note: entire contents copyright 2001 by Chuck Galle
Or, how about checking in with our earlier selves just about the time we check out, to show us what we will become? Like 26, 52 and 92? Would anyone's 26 believe their own 92? Could 92 guide 26 around the mistakes of youth? Would youth consider them mistakes? This is the thesis Edward Albee determines to discuss in Three Tall Women. The woman is his adoptive mother, a woman locked into an abysmal relationship with her homosexual son, which relationship was apparently the culmination of unsatisfying relationships with men. I understand that Albee warns us not to take this play too literally regarding this contentious connection with his mother and I think that for many of us the warning is unnecessary, because this powerful drama really is about us all. The woman known as A could pose the same dilemma for us were she accustomed to happiness. I think life never happens for anyone as planned, and if perchance it has for some, more's the pity. What a waste of good old fashioned unforeseen. Anyway, the woman who is three tall women puts us through an emotional romp that is wry and philosophical, maddening and warm, funny and brutally cruel: that is; through a questioning of ourselves. Albee, the master of writing for actors, offers ourselves up for our own entertainment. Under the able direction of MaryAnn Robertson, Players' Ring Portsmouth NH presents Three Tall Women through September 16. Go see it.
Sarah Bailey, Jewel Davis and Kristan Raymond Robinson perform the woman who is three women. Although the characters known as A, B and C seem to be three distinct characters in act one; the nonagenarian, her companion and a representative from her lawyer, it doesn't take long to realize that B and C represent youth and maturity, and indeed they return in Act II as the 26 and 52 year old versions of A herself. The device works well; we feel completely comfortable with the transition. What carries the story and the emotional unzipping of ourselves is the performance, of course. Jewel Davis acts for us the elderly matron; cantankerous, fading in and out of the present, frightened by her loss of memories, smug in the authority of age. I wish she would devote less energy to displaying her vocal prowess and more to connecting with her audience, but her hard work can be readily seen in this tour de force. Sarah Bailey, whom we recall fondly from last season's Side Man accepts an almost thankless role as the young, fresh B, who has nothing to learn yet, and no place to put what she does learn. Virtually a foil for the two older versions, Sarah handles the part with aplomb and grace. Crisp Kristan Raymond Robinson so becomes the role of B we hardly are aware she's acting. It's all so conversational and off hand that it is with subtle pleasure that we realize that her lines come immediately on the heels of a cue. She is the model of sedate maturity except for two and half or three minutes of raw, unbridled emotion that spill from her as naturally as water over Niagara in the middle of the second act. You don't have to look for this one; it'll kick you in the guts and grab your throat like a New York mugger. Andrew Fling handles the mute role of The Young Man with a fine understated power, performing the ritual of adulthood. In the end we all lose our parents, and in the end we all lose ourselves. Thanks to the performances of these four fine actors here's a chance to think about what all that means, and laugh at it a bit, and to ponder it after the lights go down.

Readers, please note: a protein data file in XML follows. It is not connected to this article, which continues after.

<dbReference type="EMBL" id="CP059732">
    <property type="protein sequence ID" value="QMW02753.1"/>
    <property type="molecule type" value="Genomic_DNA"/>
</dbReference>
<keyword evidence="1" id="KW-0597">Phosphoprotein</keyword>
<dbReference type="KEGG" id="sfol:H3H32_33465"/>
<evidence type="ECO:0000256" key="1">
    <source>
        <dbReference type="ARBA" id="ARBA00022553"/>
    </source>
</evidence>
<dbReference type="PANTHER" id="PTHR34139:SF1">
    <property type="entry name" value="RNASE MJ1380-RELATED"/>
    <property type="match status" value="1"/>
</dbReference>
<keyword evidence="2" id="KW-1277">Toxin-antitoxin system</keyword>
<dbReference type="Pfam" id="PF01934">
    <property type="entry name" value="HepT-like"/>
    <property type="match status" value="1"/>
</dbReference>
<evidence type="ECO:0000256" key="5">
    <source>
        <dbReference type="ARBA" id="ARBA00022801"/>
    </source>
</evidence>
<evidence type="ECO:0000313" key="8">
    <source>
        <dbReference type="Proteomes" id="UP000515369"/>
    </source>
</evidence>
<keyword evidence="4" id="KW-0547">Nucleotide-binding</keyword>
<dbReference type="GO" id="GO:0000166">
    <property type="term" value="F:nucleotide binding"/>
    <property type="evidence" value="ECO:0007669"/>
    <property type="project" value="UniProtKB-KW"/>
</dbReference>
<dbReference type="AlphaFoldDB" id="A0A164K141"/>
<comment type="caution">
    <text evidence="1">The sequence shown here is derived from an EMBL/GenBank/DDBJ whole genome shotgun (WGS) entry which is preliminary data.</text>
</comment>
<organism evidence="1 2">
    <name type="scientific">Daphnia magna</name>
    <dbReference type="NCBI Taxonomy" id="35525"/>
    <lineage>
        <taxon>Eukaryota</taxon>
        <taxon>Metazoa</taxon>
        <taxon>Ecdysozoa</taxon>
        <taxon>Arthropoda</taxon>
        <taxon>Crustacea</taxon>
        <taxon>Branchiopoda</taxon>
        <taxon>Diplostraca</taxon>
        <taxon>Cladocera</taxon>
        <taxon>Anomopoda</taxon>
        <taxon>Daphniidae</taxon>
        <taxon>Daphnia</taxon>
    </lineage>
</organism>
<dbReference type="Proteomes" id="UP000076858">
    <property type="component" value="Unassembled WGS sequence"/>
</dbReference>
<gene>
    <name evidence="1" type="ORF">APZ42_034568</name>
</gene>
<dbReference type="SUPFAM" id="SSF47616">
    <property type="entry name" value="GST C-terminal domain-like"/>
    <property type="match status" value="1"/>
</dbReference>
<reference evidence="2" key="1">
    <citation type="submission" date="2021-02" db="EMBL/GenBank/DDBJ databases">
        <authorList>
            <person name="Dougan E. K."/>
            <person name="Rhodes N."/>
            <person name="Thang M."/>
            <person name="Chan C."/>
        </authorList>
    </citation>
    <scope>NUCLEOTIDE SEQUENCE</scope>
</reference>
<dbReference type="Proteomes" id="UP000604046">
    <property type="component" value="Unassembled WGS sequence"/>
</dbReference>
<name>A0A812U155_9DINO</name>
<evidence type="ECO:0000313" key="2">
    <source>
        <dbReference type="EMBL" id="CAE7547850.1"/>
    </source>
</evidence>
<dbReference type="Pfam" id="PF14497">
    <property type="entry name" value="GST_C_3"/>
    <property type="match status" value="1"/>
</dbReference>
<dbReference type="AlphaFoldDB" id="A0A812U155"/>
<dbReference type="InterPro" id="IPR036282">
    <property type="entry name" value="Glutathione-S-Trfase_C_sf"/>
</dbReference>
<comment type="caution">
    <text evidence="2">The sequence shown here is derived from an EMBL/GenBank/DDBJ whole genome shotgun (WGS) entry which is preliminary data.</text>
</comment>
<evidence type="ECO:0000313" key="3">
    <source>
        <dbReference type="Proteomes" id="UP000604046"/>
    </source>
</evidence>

Three Tall Women at Players' Ring, 105 Marcy St., Portsmouth NH, 03801 (www.playersring.org) Fridays and Saturdays at 8PM and Sundays at 7PM through 16 September. Call 603-436-8123 for reservations. Tickets $10, seniors, students, $8.